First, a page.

that its research shows many executives view Virginia more as an ideal

place to vacation rather than to conduct business.)





Competition



One thing Virginia PR firms are contending with is the interest that

large Washington, DC agencies are showing in northern part of the

state’s client base. Some even talk about opening Virginia satellite

offices.



For example, David Wickenden, Fleishman-Hillard senior VP and senior

partner in DC, says the agency is actively looking at the possibility of

opening a technology-oriented outpost in northern Virginia. Further

afield, FitzGerald Communications, based in Cambridge, MA, recognized

the potential of the state’s hi-tech market and opened an office in

Arlington in 1998.



The close ties to Washington are also reflected in the Virginia firms

specializing in public affairs and political PR. Northern Virginia has

become home to many associations. ’There’s still a lot of opportunity

for PR professionals in areas other than tech,’ maintains James Ashurst,

senior manager of communications for the American Society of Travel

Agents in Alexandria.



Smith & Harroff in Alexandria handles PR for trade associations,

corporations and Republican political candidates; clients include

Teligent, the Nuclear Energy Institute and the Aluminum Company of

Canada.



Principals in Alexandria’s The Hawthorn Group transferred their skills

in running political campaigns to a profitable enterprise advising

corporations and trade associations. Hawthorn chairman and CEO John

Ashford attributes his agency’s impressive 88% growth percentage between

1997 and 1998 to one large client, which he declines to name. Ashford

says Hawthorn’s new business wins since then have continued its growth

but at a slower pace, in the teens.



Another Alexandria agency with notable growth is Creative Response

Concepts, which grew 58% to dollars 2.4 million. The agency does a lot

of government-relations work for clients such as Visa, AT&T, Voter.com

and the Pharmaceutical Research and Manufacturers of America. It also

worked for Steve Forbes’ presidential campaign.



The largest Virginia PR firm, according to the PRWeek listing, is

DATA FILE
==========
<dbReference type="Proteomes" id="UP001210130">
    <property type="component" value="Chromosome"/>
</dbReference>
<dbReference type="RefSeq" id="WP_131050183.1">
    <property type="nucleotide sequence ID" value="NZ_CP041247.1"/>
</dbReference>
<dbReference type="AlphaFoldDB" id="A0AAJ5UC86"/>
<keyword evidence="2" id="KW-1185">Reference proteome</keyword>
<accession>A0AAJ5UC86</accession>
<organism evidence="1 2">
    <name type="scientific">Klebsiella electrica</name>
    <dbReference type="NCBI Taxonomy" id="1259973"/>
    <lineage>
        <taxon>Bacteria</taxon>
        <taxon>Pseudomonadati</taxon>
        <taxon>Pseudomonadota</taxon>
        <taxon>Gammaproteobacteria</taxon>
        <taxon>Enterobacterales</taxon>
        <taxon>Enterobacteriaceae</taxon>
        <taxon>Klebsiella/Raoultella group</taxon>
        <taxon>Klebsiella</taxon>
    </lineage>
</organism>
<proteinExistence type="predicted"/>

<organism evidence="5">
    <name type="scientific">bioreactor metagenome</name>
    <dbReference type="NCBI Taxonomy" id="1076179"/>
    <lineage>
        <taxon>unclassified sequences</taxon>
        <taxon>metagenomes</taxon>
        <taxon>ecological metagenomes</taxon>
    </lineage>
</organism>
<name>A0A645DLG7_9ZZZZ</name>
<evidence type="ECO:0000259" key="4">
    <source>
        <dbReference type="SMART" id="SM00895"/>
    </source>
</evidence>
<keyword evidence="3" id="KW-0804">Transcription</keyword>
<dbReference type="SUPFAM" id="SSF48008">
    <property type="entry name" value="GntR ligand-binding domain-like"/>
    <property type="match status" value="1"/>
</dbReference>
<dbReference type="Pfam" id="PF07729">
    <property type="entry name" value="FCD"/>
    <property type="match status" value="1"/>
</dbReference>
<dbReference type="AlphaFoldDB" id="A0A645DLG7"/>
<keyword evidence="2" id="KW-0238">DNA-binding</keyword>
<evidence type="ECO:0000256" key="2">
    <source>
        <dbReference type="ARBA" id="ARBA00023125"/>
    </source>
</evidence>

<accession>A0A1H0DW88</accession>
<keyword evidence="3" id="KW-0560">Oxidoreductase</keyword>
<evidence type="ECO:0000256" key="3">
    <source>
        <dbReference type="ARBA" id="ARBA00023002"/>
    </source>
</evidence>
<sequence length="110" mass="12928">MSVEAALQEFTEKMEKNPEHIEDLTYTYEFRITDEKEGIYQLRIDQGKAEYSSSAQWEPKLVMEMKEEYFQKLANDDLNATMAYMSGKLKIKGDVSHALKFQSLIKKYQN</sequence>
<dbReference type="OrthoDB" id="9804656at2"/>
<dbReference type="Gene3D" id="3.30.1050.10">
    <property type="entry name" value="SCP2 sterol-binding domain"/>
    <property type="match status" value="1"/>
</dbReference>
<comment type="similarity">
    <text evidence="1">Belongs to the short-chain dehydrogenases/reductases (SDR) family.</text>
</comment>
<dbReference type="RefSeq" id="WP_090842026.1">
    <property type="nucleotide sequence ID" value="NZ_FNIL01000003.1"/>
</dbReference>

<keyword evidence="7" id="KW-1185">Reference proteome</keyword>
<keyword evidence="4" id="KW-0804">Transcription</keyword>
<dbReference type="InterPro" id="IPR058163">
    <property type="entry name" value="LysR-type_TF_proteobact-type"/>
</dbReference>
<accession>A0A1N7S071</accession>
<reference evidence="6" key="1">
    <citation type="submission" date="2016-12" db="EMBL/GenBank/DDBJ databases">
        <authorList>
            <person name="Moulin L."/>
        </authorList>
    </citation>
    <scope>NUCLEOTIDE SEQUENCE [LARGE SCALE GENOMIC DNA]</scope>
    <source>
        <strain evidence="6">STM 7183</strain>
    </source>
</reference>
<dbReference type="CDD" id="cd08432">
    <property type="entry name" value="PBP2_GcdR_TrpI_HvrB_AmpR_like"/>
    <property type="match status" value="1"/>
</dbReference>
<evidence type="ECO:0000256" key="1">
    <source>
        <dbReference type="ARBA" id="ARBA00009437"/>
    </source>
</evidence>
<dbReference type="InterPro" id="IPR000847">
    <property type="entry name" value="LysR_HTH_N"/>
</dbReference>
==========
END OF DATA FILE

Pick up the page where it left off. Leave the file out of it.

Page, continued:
Arlington’s Weber/McGinn, which resulted from a 1998 merger between

Weber Public Relations Worldwide and Ryan/McGinn, a lobbying and public

affairs outfit. Recently, the diversification-minded agency has brought

on board ex-politicians with names that have marquee value in DC. It

just acquired DC lobbying firm Barbour Griffith & Rogers, which is

headed by Haley Barbour, former chairman of the Republican National

Committee. A new division, G&L Strategies, headed by former Secretary of

Labor Lynn Martin and former Congresswoman Geraldine Ferraro, will

advise Fortune 500 corporations on issues involving women and

minorities.



The Weber Group, Weber PR’s technology arm, joined its sister agency in

Virginia last year to capitalize on the fast-growing Virginia tech

market. An added benefit is that the two entities can partner as more

tech companies need public affairs support.



Many agencies in the state offer integrated communications, and PR is

becoming a more important part of the mix. Rhonda Bergeron, account

supervisor at Herndon-based E. James White Co., contends the PR

component of her agency’s work (this year) is expected to at least

double. Karen Kennedy, president of Vienna-based KSK Communications,

estimates that PR has consistently represented about one-quarter of her

firm’s revenue. But the demand for PR has been going up over the past

six months. The reason? ’I’d guess that right now you’re seeing more in

start-up companies with limited dollars for marketing,’ she says. ’It’s

better to do a good comprehensive PR campaign for a start-up client than

a PR, advertising and marketing campaign that can’t devote enough

resources to any one thing.’